The prime minister has told an MP from the borough that contingency plans are being put in place to remove Northern as a train operator.
Makerfield MP Yvonne Fovargue raised the misery that has been faced by commuters in the region during Prime Minister's Questions in the House of Commons.
She also enquired if it would be possible for transport decisions to be devolved to the areas affected.
Prime minister Boris Johnson said Northern being removed was something that is being worked on.
Ms Fovargue said: "Finally, it appears some action is being taken against Northern.
"Will the prime minister commit to stripping them of their franchise and devolving the power and the money to the regions so that local people have the power over their local transport and never have to suffer the appalling catalogue of delays, overcrowding, cancellations and disruption that have gone on far too long?"
Mr Johnson replied: "I share her outrage and understand what she is saying. We are developing contingency plans for a replacement for Northern.
"What we are also doing, and she raises the point, is looking at the whole way the franchising system operates."
Mr Johnson referred Ms Fovargue to Keith Williams' root-and-branch review of the railways, which he described as "very valuable".
However, the response failed to impress Makerfield's parliamentary representative.
Ms Fovargue said afterwards: "“Too little, too late just about sums up this Government’s approach to transport in the North.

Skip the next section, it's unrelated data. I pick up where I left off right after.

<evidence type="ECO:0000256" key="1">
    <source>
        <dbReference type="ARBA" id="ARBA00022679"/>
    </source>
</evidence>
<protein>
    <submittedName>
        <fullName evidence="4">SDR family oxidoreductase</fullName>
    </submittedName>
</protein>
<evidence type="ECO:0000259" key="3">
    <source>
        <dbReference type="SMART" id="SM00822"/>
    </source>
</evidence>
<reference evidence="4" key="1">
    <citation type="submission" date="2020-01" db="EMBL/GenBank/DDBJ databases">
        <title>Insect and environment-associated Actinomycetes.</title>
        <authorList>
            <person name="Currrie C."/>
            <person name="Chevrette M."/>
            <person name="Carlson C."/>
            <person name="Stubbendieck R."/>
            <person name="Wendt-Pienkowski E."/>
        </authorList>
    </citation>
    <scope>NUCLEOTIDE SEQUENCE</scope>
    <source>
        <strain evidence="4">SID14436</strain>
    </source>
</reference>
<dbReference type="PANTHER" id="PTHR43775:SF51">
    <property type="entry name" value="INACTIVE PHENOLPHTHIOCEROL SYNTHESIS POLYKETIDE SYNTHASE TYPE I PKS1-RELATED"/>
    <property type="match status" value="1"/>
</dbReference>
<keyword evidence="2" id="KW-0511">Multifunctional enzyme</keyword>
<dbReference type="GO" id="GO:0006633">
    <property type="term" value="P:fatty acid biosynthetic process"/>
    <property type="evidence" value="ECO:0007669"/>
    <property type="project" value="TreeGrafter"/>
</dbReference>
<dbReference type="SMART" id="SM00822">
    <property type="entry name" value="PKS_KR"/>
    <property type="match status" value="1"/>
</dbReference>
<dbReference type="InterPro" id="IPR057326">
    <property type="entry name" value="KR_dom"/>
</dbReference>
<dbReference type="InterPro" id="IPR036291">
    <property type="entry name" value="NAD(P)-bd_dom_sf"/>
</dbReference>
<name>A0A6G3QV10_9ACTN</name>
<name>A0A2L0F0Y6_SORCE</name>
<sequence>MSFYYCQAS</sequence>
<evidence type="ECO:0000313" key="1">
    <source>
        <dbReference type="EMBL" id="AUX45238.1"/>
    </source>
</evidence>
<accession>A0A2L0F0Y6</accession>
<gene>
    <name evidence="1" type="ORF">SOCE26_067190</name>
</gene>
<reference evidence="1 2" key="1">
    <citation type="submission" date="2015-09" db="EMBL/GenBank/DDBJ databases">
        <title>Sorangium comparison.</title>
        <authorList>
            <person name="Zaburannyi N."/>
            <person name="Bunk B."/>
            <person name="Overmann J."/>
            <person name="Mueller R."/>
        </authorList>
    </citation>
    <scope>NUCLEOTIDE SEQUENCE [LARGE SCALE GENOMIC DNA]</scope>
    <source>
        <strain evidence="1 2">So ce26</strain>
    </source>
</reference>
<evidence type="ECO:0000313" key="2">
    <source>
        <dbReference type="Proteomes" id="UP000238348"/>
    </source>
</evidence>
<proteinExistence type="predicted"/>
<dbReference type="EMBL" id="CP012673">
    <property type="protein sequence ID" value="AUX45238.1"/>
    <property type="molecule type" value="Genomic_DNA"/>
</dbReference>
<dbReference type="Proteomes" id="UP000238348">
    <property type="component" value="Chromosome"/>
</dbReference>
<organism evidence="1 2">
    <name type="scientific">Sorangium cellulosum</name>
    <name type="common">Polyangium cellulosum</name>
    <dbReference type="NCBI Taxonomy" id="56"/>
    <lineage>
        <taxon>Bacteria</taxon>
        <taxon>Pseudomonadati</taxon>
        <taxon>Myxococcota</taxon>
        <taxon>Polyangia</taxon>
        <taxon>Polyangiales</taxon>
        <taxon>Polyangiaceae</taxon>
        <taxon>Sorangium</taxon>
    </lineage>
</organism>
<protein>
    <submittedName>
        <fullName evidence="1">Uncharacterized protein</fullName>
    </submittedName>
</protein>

"Government should have intervened much sooner by stripping Northern of its franchise. Endless reviews and prevarication mean rail passengers continue to suffer a shocking service with delays, cancellations and old rolling stock.
"It’s not good enough and the Government have failed rail passengers in Wigan and Greater Manchester.”
Northern bosses, meanwhile, faced a grilling from furious elected mayors and council leaders at the Rail North Committee on Wednesday.
The firm had to admit its plans for train services were "undeliverable" and was told it was at "one minute to midnight", amid mounting anger over its poor performance at the end of last year.
Greater Manchester Mayor Andy Burnham said transport secretary Grant Shapps had to act immediately to get control of the problems.
He said: "2018 and 2019 were two terrible years on our railways, we can't let 2020 drift into a similar situation. It has to be gripped."